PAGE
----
Review: Brash and bold it's girls behaving badly in Julius Caesar @DonmarWarehouse
James McAvoy takes on Macbeth - who would be on my dream supporting cast list?

What to expect from an all female production of Julius Caesar

Julius+Caesar+(3)Watching my first all female Shakespeare this week - Julius Caesar at the Donmar - was an illuminating experience. Primarily because I went in with few conscious expectations but the experience raised so many questions in my mind that subconsciously I must have certain expectations.

When all-male companies do Shakespeare it adds an extra level of humour to the comedies – men in women's clothing is amusing – for the tragedies and histories it depends on how it is played. I’ve been moved to tears by a male actor playing Gertrude in Hamlet and I’ve seen a Richard III where Richard was camper than the female characters.

A question then, is whether the gender swap is part of the performance or whether the actor is merely a vessel for the character?

Julius Caesar is a very masculine play with only two fairly peripheral women characters so in choosing to do an all female production it is a statement in itself. Director Phyllida Lloyd gets around the whole question of why the women are playing men by setting it in prison and making Julius Caesar a play within the play; the prisoners are performing it.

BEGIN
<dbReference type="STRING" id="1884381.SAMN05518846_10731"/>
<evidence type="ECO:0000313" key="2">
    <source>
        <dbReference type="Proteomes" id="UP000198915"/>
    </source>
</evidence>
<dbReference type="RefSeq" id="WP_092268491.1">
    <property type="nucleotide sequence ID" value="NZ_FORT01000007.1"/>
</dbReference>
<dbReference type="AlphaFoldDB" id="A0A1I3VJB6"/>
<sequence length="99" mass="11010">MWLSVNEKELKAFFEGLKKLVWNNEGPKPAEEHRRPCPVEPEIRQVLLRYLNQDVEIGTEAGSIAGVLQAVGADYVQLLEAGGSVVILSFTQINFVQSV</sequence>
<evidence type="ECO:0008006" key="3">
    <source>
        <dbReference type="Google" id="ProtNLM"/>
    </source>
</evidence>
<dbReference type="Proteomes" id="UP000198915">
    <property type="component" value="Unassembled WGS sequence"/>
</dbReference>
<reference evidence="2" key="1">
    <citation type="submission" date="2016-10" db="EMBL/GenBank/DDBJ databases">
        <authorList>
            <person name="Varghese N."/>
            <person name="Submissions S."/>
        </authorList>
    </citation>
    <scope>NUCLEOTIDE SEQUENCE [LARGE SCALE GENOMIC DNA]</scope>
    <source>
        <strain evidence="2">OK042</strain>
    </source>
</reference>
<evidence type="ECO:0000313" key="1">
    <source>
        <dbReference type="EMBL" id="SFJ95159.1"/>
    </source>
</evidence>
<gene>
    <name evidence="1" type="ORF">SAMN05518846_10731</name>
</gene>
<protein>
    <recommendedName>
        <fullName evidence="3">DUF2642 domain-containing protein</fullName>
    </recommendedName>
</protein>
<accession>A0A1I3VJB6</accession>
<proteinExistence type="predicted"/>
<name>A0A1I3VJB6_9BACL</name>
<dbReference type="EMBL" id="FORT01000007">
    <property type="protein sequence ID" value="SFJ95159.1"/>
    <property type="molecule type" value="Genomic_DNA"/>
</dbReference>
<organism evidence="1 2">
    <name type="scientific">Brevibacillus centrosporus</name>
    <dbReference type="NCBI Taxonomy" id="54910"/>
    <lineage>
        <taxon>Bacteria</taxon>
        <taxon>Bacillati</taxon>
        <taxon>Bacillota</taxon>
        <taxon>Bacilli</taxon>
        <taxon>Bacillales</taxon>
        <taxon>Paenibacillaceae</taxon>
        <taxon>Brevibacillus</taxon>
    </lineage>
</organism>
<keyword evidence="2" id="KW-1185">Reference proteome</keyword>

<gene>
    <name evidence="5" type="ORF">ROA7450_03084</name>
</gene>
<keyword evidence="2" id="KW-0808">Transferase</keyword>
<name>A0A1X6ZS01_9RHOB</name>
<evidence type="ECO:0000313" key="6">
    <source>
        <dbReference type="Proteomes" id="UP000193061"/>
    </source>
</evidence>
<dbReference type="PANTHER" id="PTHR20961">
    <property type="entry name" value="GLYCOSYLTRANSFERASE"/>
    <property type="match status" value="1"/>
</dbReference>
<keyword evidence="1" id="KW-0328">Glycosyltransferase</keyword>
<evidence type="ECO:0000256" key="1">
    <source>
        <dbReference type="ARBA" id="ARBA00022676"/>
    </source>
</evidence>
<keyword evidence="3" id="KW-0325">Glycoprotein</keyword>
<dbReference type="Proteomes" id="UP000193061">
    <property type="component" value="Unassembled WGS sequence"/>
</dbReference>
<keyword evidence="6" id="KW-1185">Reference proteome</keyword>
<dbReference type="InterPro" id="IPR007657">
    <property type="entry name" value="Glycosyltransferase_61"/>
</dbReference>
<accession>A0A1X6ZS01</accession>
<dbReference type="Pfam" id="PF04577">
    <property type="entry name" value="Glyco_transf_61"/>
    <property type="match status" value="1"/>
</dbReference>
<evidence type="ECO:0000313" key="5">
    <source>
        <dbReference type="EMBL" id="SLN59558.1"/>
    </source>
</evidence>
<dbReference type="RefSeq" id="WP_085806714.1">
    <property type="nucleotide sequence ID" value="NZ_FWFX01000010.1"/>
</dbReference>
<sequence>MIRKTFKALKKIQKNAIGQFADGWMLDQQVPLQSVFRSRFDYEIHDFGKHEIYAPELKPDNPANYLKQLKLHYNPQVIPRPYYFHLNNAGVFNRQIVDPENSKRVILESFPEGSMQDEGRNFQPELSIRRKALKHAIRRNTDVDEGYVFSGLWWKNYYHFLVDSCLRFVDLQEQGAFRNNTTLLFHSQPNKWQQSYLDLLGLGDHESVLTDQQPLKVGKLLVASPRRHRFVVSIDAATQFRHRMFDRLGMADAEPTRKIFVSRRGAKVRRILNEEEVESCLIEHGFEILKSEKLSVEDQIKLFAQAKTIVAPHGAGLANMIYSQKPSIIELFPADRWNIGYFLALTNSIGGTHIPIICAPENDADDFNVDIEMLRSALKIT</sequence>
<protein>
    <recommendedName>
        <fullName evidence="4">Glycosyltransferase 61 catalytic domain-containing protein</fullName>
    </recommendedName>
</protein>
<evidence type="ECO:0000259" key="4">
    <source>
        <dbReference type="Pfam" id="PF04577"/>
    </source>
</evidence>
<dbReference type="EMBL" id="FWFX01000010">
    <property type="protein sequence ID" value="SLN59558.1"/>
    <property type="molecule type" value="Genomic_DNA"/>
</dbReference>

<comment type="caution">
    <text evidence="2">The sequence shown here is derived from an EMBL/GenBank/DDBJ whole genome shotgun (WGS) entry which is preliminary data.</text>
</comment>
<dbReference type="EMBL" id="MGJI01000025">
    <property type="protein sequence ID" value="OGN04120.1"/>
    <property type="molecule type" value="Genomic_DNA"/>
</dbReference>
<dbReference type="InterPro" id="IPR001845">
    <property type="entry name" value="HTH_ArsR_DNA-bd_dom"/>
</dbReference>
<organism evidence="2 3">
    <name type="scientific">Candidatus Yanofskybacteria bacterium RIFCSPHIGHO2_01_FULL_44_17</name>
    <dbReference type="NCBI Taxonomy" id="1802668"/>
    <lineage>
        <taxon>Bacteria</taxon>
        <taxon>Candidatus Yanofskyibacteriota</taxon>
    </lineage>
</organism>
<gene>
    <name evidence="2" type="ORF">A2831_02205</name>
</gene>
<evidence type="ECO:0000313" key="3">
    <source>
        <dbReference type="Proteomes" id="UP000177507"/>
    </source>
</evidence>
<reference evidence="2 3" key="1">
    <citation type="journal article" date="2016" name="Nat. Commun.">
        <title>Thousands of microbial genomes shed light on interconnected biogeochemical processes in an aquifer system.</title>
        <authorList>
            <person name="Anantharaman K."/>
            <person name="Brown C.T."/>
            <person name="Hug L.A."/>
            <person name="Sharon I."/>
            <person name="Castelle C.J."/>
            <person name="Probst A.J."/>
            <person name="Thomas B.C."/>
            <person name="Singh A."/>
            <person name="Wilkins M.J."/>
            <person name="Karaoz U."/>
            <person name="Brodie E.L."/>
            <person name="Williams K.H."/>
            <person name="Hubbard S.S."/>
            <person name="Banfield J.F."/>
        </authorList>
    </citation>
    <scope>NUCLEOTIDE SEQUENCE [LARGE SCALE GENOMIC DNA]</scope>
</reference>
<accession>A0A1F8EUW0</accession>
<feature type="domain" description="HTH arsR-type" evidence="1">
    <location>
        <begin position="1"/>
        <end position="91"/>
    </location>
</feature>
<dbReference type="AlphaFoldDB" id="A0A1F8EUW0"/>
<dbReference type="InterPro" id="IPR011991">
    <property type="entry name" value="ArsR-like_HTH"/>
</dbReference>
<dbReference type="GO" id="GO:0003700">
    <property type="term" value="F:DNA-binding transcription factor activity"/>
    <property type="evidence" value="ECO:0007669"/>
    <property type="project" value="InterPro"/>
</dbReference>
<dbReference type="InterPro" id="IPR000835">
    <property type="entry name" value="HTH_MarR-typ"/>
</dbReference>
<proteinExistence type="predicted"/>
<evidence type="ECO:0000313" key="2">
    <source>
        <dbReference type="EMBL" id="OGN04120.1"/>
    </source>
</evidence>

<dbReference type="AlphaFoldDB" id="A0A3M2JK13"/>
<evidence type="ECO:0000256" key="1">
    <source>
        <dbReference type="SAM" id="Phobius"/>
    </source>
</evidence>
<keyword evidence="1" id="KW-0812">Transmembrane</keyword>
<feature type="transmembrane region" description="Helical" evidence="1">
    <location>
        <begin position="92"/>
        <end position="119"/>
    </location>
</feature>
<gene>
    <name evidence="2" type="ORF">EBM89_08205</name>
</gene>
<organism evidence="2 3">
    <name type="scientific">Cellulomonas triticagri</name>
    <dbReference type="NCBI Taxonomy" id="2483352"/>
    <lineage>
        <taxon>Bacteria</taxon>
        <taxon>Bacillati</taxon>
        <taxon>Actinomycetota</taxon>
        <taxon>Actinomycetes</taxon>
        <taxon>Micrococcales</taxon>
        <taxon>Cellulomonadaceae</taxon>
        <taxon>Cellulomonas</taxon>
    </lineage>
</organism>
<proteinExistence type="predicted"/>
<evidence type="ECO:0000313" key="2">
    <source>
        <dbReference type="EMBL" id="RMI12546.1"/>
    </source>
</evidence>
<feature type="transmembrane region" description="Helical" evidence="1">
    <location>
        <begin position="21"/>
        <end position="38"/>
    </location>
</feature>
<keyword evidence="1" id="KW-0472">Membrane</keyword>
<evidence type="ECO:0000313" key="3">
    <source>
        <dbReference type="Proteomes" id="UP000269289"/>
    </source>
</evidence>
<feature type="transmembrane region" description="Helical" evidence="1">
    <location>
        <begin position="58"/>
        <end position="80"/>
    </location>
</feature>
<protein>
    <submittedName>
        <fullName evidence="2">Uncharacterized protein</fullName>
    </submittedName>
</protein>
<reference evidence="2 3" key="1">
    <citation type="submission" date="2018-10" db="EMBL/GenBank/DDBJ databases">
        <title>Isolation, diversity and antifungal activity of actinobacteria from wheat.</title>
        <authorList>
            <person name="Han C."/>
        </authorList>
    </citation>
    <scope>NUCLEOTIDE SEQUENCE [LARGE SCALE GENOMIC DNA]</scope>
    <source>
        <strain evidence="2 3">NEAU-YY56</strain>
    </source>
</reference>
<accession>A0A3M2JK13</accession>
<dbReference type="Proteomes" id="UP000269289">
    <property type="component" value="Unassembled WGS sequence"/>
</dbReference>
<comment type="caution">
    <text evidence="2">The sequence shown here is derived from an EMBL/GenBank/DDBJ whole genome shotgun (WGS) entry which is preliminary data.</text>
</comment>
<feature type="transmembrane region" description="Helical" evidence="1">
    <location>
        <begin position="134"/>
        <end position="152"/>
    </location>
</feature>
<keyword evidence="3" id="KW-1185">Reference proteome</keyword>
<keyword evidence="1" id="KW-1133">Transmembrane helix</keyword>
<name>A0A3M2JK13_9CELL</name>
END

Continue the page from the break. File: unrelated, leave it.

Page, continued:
Does this then make the at times overtly masculine production ironic? I'm talking about butch, aggressive behaviour, loud, brash music - drum and electric guitar heavy - and porn mag-reading characters.

It could be explained by the prison setting, I couldn't help thinking of the hard as nails female inmates as portrayed in dramas such Bad Girls. Certainly the scene where Cinna the poet is bashed a little too convincingly and the play within the play is halted for a moment would indicate so.

And this is where it blurs a little for me. At the time I was watching the play - which I very much enjoyed - I did feel that it was trying a little too hard to be masculine but I certainly wasn't expecting, nor would I have wanted to see anything overtly feminine. What then was I expecting?

Is it the women prisoners acting in a way they think men will act? I have never seen quite such a brutal - albeit bloodless - and noisy murder on stage. If it wasn't for the central performances which were in the main more restrained and considered to the point where all the prisoner stuff was forgotten, I would say yes.

We should have more all female productions of Shakespeare - ironically Fiona Shaw who played Richard II in 1995 was sat in the row in front - not least to explore a 180 degree spin on what we have become so familiar with.

Julius Caesar runs at the Donmar Warehouse until February 9.